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Where have all the greenfields gone?

Container terminal capacity expansion in the next five years has fallen to not much more than 10% of existing capacity, the lowest proportion ever. Something has to change if the industry is to avoid problems in the coming years.

The latest edition of Drewry’s quarterly port sector report Ports & Terminals Insight analyses the pipeline of container terminal capacity expansion through to 2022. The prospects are relatively subdued following several years of under investment, particularly in greenfield projects. Bottom-up capacity projections on a terminal-by-terminal basis present a conservative picture, with global container port capacity projected to increase by around 125 million teu by 2022, a growth rate of just over 2% per annum. This is well below projected demand and reflects the cautious investor sentiment towards greenfield projects over the last few years. As a result, average utilisation levels are expected to rise markedly across almost all regions of the world by 2022.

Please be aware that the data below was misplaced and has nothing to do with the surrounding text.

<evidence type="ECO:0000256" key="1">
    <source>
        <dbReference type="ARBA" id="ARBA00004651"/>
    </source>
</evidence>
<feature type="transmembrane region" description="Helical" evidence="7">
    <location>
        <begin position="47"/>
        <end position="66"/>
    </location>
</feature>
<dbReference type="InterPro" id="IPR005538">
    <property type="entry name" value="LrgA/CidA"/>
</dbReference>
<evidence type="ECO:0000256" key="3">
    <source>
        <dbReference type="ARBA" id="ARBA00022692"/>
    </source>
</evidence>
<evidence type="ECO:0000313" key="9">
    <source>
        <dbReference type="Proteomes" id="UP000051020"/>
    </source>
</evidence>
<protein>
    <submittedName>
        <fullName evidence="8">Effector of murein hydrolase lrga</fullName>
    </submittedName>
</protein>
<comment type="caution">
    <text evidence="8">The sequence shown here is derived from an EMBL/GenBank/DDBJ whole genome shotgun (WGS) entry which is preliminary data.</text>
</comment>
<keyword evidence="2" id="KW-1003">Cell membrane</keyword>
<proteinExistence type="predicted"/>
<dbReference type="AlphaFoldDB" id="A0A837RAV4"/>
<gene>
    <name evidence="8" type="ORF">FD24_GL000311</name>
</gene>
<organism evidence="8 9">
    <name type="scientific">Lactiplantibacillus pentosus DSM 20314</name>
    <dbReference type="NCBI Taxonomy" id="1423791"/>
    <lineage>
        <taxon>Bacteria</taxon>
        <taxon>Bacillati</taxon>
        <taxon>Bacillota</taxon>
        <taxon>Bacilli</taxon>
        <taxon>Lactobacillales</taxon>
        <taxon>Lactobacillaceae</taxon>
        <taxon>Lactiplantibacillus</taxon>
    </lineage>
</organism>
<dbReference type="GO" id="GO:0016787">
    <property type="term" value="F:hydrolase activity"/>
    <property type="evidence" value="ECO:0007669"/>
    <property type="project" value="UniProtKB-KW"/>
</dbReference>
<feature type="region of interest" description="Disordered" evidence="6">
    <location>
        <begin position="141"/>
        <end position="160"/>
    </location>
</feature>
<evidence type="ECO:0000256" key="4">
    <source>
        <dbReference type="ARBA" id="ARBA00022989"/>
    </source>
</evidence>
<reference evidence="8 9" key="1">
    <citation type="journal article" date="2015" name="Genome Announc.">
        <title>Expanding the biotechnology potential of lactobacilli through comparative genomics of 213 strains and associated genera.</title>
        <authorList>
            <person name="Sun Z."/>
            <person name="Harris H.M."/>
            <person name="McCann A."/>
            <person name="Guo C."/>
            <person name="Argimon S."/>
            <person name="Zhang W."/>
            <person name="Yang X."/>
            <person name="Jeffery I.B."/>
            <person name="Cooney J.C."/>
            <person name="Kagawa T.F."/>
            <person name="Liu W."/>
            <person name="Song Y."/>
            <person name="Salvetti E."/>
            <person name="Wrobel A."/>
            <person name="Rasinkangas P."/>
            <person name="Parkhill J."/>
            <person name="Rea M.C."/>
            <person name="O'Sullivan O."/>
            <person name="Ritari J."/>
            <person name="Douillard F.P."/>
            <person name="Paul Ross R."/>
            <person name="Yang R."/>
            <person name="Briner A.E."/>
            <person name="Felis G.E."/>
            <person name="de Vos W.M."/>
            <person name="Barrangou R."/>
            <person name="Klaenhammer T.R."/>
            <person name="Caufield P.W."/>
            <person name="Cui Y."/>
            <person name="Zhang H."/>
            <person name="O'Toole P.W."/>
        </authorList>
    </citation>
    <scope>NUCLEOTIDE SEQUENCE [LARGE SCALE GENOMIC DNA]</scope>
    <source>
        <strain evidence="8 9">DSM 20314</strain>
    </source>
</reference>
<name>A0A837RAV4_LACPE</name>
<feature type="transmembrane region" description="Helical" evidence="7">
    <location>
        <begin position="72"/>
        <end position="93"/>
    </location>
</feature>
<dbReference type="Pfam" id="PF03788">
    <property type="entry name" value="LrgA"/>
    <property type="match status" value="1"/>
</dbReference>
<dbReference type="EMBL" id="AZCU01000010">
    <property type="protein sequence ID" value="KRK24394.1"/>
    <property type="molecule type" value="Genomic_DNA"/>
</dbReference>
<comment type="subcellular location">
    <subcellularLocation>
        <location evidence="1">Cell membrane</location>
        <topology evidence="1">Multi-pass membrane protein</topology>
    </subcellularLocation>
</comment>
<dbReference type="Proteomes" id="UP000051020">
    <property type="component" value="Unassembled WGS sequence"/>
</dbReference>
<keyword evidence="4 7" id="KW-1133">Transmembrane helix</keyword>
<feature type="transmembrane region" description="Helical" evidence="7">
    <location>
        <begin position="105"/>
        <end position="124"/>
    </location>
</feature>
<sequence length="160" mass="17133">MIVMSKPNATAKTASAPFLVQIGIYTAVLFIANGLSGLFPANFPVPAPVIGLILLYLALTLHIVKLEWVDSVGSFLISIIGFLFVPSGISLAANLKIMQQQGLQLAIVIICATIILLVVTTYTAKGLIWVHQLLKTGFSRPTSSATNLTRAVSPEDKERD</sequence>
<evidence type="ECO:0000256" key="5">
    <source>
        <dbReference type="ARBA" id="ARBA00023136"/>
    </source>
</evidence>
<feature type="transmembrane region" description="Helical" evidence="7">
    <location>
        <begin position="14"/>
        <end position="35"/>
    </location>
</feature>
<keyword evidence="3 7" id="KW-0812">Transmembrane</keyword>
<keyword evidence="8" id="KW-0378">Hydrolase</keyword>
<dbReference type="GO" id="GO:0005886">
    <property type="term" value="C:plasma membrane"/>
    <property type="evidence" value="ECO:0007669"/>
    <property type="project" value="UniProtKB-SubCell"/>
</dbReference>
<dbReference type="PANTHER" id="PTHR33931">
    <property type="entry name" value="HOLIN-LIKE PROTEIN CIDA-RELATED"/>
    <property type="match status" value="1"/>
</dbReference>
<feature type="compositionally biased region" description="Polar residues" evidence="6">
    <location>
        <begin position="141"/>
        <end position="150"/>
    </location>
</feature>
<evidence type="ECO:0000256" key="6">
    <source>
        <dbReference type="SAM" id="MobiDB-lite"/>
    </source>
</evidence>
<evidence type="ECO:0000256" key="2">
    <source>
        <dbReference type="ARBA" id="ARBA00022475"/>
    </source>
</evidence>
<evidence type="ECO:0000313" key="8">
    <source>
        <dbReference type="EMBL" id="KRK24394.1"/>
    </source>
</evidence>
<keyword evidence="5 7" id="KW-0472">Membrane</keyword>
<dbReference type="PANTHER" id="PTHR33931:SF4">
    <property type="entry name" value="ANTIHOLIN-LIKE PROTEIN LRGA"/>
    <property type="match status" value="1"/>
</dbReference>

Back in 2003 and in 2009, there was around 125 million teu of new port capacity in the pipeline – the same amount as there is now, but the market was much smaller then. It is significant that both the 2003 and 2009 figures are similar, as in 2009 the global financial crisis had hit hard and many projects were put on ice. By 2013, there was over 180 million teu of capacity scheduled to be brought on stream within a 5-year horizon, this increase reflecting the recovery of growth and greater optimism about the future. This is brought into sharp perspective by Figure 1, which shows the 5-year forecast capacity increases projected in 2003, 2009, 2013 and 2018 as a percentage of existing capacity at the time. The 2003 projection represented a one-third uplift on the existing total whereas in the dark days of 2009, the projection was only just over 15% of existing global capacity. By 2013, the forecast had improved slightly to 20% of existing capacity but the 2018 forecast shows that this has fallen to not much more than 10% of existing capacity, the lowest proportion ever.
Source: Drewry

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